, Volume 97, Issue 1, pp 21-30
Date: 25 Feb 2009

N2O emission in a Norway spruce forest due to soil frost: concentration and isotope profiles shed a new light on an old story

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Abstract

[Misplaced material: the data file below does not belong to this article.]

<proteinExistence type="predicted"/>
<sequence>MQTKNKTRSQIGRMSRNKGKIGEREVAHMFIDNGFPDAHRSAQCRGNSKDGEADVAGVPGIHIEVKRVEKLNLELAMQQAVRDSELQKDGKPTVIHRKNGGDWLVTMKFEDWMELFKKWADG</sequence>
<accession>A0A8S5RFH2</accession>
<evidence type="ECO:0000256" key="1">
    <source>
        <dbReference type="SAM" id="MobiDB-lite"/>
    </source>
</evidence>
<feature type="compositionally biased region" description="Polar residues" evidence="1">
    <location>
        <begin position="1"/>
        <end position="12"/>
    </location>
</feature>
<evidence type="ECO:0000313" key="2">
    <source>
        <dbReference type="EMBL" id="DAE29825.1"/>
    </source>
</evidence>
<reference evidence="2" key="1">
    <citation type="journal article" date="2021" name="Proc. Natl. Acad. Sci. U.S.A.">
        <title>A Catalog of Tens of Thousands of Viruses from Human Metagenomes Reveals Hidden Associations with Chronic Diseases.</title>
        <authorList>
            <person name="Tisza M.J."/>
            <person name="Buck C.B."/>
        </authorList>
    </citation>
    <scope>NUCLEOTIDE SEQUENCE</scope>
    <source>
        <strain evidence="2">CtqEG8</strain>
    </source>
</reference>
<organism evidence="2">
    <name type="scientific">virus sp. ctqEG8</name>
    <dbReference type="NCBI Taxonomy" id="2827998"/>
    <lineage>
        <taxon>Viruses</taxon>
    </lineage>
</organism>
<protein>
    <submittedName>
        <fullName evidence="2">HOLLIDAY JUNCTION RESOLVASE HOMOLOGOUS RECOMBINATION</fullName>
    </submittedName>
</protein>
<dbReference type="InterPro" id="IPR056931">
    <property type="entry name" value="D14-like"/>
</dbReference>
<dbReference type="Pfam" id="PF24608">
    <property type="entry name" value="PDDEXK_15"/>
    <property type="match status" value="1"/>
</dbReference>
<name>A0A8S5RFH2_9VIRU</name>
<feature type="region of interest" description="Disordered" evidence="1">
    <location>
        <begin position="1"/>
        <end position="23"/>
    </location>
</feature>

In mountain regions of Central Europe an increase of soil frost periods is predicted for this century due to reduced snow fall. To investigate the effects of freezing and thawing on soil N2O fluxes in a mature Norway spruce forest in the mountainous Fichtelgebirge, Germany, the natural snow cover on three experimental plots was removed to induce soil frost. Three plots with natural snow cover served as controls. Soil N2O fluxes were recorded in biweekly to monthly intervals during the frost and subsequent thawing period of the below-average cold winter in 2005/2006 and in the above-average warm winter in 2006/2007. In addition, N2O concentrations and isotope signatures in soil air were measured along soil profiles in six different depths (from 6 to 70 cm). The soil of the snow removal plots was frozen down to 15 cm depth from January to April 2006 while the soil of control plots remained unfrozen under snow cover. Both soil freezing and thawing resulted in almost tenfold enhanced N2O fluxes on snow removal plots contributing 84% to annual N2O emissions. In the subsequent winter without soil frost no effects were observed. Vertical gradients of N2O concentrations together with isotope abundance suggest that the subsoil of all plots was a probably weak, but continuous N2O source throughout the year. Isotope signatures and N2O concentration gradients in the soil profile indicate that microbial N2O production and reduction of N2O to N2 did not or just marginally occur in frozen soil layers of the snow removal plots. Consequently, elevated N2O fluxes in the late winter were attributed to the release of accumulated N2O originating from the subsoil. At unfrozen soil, however, N2O emissions were reduced due to a shift of the N2O production-consumption ratio towards more consumption in the topsoil of both the control and snow removal plots. These findings contradict the general assumption that N2O production in the organic layer is responsible for bursts of N2O due to soil frost.